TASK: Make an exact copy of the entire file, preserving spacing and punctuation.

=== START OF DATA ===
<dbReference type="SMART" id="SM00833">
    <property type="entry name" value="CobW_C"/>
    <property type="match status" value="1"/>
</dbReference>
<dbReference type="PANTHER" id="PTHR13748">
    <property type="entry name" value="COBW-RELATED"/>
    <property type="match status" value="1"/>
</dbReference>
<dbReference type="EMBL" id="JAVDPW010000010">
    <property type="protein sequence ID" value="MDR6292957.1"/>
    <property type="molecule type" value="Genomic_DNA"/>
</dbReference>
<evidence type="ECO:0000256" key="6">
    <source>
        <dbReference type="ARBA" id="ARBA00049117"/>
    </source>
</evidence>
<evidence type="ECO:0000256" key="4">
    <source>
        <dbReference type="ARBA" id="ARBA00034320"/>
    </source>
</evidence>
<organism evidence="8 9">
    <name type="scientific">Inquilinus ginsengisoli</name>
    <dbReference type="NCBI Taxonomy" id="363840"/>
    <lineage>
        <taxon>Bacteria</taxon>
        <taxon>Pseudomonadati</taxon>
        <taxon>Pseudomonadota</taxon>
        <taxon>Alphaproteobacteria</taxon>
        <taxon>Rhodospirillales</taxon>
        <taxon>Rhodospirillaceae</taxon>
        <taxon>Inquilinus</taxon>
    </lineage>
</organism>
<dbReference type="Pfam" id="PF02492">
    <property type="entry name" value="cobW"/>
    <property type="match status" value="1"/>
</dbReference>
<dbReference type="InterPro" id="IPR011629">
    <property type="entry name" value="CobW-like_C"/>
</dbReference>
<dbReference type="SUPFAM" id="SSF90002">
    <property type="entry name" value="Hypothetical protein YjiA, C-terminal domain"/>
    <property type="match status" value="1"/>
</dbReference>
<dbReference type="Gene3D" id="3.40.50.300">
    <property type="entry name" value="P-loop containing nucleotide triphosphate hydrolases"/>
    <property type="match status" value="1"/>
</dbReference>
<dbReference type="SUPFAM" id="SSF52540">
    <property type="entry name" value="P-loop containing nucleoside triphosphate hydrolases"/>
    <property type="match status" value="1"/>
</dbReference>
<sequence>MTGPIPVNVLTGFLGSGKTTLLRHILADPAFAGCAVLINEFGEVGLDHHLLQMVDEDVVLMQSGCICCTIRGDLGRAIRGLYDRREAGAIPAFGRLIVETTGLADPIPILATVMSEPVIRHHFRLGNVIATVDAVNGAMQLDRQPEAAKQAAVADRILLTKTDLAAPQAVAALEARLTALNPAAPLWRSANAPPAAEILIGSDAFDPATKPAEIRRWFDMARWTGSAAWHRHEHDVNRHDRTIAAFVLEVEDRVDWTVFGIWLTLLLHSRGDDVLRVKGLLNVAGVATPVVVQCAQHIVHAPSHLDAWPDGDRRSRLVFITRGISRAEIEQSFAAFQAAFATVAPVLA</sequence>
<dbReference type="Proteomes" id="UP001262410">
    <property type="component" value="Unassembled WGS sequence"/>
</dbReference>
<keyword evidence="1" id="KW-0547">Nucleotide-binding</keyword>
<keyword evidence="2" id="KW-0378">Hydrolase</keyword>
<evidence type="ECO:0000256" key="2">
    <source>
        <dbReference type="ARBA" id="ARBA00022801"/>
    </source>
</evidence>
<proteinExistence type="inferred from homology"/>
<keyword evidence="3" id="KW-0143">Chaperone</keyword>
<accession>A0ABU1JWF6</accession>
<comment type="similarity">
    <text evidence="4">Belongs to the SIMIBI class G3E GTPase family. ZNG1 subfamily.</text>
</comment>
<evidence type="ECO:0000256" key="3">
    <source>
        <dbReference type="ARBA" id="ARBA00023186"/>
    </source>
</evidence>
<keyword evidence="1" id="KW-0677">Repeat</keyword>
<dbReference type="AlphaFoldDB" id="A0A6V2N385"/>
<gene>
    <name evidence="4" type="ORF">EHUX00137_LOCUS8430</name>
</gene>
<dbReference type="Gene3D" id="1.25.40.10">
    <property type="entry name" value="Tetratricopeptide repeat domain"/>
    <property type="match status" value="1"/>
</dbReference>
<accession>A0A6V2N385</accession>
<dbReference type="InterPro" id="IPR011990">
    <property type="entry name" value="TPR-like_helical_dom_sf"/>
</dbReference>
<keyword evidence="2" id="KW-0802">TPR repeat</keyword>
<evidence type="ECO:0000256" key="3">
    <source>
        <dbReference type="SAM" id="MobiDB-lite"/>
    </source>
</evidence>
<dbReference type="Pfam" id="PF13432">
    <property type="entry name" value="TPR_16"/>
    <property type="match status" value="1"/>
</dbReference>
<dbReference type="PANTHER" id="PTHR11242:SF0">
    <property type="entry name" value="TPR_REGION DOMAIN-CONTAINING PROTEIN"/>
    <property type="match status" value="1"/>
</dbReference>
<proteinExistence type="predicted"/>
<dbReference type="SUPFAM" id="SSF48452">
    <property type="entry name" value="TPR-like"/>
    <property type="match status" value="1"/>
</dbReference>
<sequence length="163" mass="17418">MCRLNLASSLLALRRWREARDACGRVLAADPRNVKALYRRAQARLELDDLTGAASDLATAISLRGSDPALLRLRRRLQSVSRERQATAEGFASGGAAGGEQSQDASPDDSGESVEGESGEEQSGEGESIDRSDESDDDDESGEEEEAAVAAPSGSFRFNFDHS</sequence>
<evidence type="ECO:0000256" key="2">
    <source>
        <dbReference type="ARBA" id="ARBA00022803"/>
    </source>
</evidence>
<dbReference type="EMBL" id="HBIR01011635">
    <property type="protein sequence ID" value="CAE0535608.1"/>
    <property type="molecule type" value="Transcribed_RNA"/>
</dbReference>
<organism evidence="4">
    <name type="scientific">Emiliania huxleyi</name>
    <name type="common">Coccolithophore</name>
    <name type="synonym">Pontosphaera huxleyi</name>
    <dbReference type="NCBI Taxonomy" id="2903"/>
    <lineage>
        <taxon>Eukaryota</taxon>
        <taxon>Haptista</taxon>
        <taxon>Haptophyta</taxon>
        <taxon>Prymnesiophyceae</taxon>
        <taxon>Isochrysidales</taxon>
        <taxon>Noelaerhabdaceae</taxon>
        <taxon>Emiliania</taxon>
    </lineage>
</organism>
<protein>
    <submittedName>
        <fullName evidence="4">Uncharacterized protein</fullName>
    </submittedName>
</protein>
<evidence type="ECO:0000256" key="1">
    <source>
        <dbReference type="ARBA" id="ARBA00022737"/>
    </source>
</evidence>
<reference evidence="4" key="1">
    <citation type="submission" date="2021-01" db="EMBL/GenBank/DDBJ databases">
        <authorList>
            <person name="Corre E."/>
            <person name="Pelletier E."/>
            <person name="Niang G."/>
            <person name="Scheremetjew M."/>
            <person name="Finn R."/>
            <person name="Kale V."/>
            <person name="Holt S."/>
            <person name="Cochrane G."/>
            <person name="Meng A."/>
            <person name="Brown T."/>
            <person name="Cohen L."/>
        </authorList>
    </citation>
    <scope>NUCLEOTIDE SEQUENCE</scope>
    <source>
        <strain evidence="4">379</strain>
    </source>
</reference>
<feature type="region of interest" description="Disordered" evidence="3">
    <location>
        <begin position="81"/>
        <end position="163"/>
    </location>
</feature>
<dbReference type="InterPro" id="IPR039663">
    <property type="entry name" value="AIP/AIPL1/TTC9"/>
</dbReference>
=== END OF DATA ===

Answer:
<dbReference type="SMART" id="SM00833">
    <property type="entry name" value="CobW_C"/>
    <property type="match status" value="1"/>
</dbReference>
<dbReference type="PANTHER" id="PTHR13748">
    <property type="entry name" value="COBW-RELATED"/>
    <property type="match status" value="1"/>
</dbReference>
<dbReference type="EMBL" id="JAVDPW010000010">
    <property type="protein sequence ID" value="MDR6292957.1"/>
    <property type="molecule type" value="Genomic_DNA"/>
</dbReference>
<evidence type="ECO:0000256" key="6">
    <source>
        <dbReference type="ARBA" id="ARBA00049117"/>
    </source>
</evidence>
<evidence type="ECO:0000256" key="4">
    <source>
        <dbReference type="ARBA" id="ARBA00034320"/>
    </source>
</evidence>
<organism evidence="8 9">
    <name type="scientific">Inquilinus ginsengisoli</name>
    <dbReference type="NCBI Taxonomy" id="363840"/>
    <lineage>
        <taxon>Bacteria</taxon>
        <taxon>Pseudomonadati</taxon>
        <taxon>Pseudomonadota</taxon>
        <taxon>Alphaproteobacteria</taxon>
        <taxon>Rhodospirillales</taxon>
        <taxon>Rhodospirillaceae</taxon>
        <taxon>Inquilinus</taxon>
    </lineage>
</organism>
<dbReference type="Pfam" id="PF02492">
    <property type="entry name" value="cobW"/>
    <property type="match status" value="1"/>
</dbReference>
<dbReference type="InterPro" id="IPR011629">
    <property type="entry name" value="CobW-like_C"/>
</dbReference>
<dbReference type="SUPFAM" id="SSF90002">
    <property type="entry name" value="Hypothetical protein YjiA, C-terminal domain"/>
    <property type="match status" value="1"/>
</dbReference>
<dbReference type="Gene3D" id="3.40.50.300">
    <property type="entry name" value="P-loop containing nucleotide triphosphate hydrolases"/>
    <property type="match status" value="1"/>
</dbReference>
<dbReference type="SUPFAM" id="SSF52540">
    <property type="entry name" value="P-loop containing nucleoside triphosphate hydrolases"/>
    <property type="match status" value="1"/>
</dbReference>
<sequence>MTGPIPVNVLTGFLGSGKTTLLRHILADPAFAGCAVLINEFGEVGLDHHLLQMVDEDVVLMQSGCICCTIRGDLGRAIRGLYDRREAGAIPAFGRLIVETTGLADPIPILATVMSEPVIRHHFRLGNVIATVDAVNGAMQLDRQPEAAKQAAVADRILLTKTDLAAPQAVAALEARLTALNPAAPLWRSANAPPAAEILIGSDAFDPATKPAEIRRWFDMARWTGSAAWHRHEHDVNRHDRTIAAFVLEVEDRVDWTVFGIWLTLLLHSRGDDVLRVKGLLNVAGVATPVVVQCAQHIVHAPSHLDAWPDGDRRSRLVFITRGISRAEIEQSFAAFQAAFATVAPVLA</sequence>
<dbReference type="Proteomes" id="UP001262410">
    <property type="component" value="Unassembled WGS sequence"/>
</dbReference>
<keyword evidence="1" id="KW-0547">Nucleotide-binding</keyword>
<keyword evidence="2" id="KW-0378">Hydrolase</keyword>
<evidence type="ECO:0000256" key="2">
    <source>
        <dbReference type="ARBA" id="ARBA00022801"/>
    </source>
</evidence>
<proteinExistence type="inferred from homology"/>
<keyword evidence="3" id="KW-0143">Chaperone</keyword>
<accession>A0ABU1JWF6</accession>
<comment type="similarity">
    <text evidence="4">Belongs to the SIMIBI class G3E GTPase family. ZNG1 subfamily.</text>
</comment>
<evidence type="ECO:0000256" key="3">
    <source>
        <dbReference type="ARBA" id="ARBA00023186"/>
    </source>
</evidence>
<keyword evidence="1" id="KW-0677">Repeat</keyword>
<dbReference type="AlphaFoldDB" id="A0A6V2N385"/>
<gene>
    <name evidence="4" type="ORF">EHUX00137_LOCUS8430</name>
</gene>
<dbReference type="Gene3D" id="1.25.40.10">
    <property type="entry name" value="Tetratricopeptide repeat domain"/>
    <property type="match status" value="1"/>
</dbReference>
<accession>A0A6V2N385</accession>
<dbReference type="InterPro" id="IPR011990">
    <property type="entry name" value="TPR-like_helical_dom_sf"/>
</dbReference>
<keyword evidence="2" id="KW-0802">TPR repeat</keyword>
<evidence type="ECO:0000256" key="3">
    <source>
        <dbReference type="SAM" id="MobiDB-lite"/>
    </source>
</evidence>
<dbReference type="Pfam" id="PF13432">
    <property type="entry name" value="TPR_16"/>
    <property type="match status" value="1"/>
</dbReference>
<dbReference type="PANTHER" id="PTHR11242:SF0">
    <property type="entry name" value="TPR_REGION DOMAIN-CONTAINING PROTEIN"/>
    <property type="match status" value="1"/>
</dbReference>
<proteinExistence type="predicted"/>
<dbReference type="SUPFAM" id="SSF48452">
    <property type="entry name" value="TPR-like"/>
    <property type="match status" value="1"/>
</dbReference>
<sequence length="163" mass="17418">MCRLNLASSLLALRRWREARDACGRVLAADPRNVKALYRRAQARLELDDLTGAASDLATAISLRGSDPALLRLRRRLQSVSRERQATAEGFASGGAAGGEQSQDASPDDSGESVEGESGEEQSGEGESIDRSDESDDDDESGEEEEAAVAAPSGSFRFNFDHS</sequence>
<evidence type="ECO:0000256" key="2">
    <source>
        <dbReference type="ARBA" id="ARBA00022803"/>
    </source>
</evidence>
<dbReference type="EMBL" id="HBIR01011635">
    <property type="protein sequence ID" value="CAE0535608.1"/>
    <property type="molecule type" value="Transcribed_RNA"/>
</dbReference>
<organism evidence="4">
    <name type="scientific">Emiliania huxleyi</name>
    <name type="common">Coccolithophore</name>
    <name type="synonym">Pontosphaera huxleyi</name>
    <dbReference type="NCBI Taxonomy" id="2903"/>
    <lineage>
        <taxon>Eukaryota</taxon>
        <taxon>Haptista</taxon>
        <taxon>Haptophyta</taxon>
        <taxon>Prymnesiophyceae</taxon>
        <taxon>Isochrysidales</taxon>
        <taxon>Noelaerhabdaceae</taxon>
        <taxon>Emiliania</taxon>
    </lineage>
</organism>
<protein>
    <submittedName>
        <fullName evidence="4">Uncharacterized protein</fullName>
    </submittedName>
</protein>
<evidence type="ECO:0000256" key="1">
    <source>
        <dbReference type="ARBA" id="ARBA00022737"/>
    </source>
</evidence>
<reference evidence="4" key="1">
    <citation type="submission" date="2021-01" db="EMBL/GenBank/DDBJ databases">
        <authorList>
            <person name="Corre E."/>
            <person name="Pelletier E."/>
            <person name="Niang G."/>
            <person name="Scheremetjew M."/>
            <person name="Finn R."/>
            <person name="Kale V."/>
            <person name="Holt S."/>
            <person name="Cochrane G."/>
            <person name="Meng A."/>
            <person name="Brown T."/>
            <person name="Cohen L."/>
        </authorList>
    </citation>
    <scope>NUCLEOTIDE SEQUENCE</scope>
    <source>
        <strain evidence="4">379</strain>
    </source>
</reference>
<feature type="region of interest" description="Disordered" evidence="3">
    <location>
        <begin position="81"/>
        <end position="163"/>
    </location>
</feature>
<dbReference type="InterPro" id="IPR039663">
    <property type="entry name" value="AIP/AIPL1/TTC9"/>
</dbReference>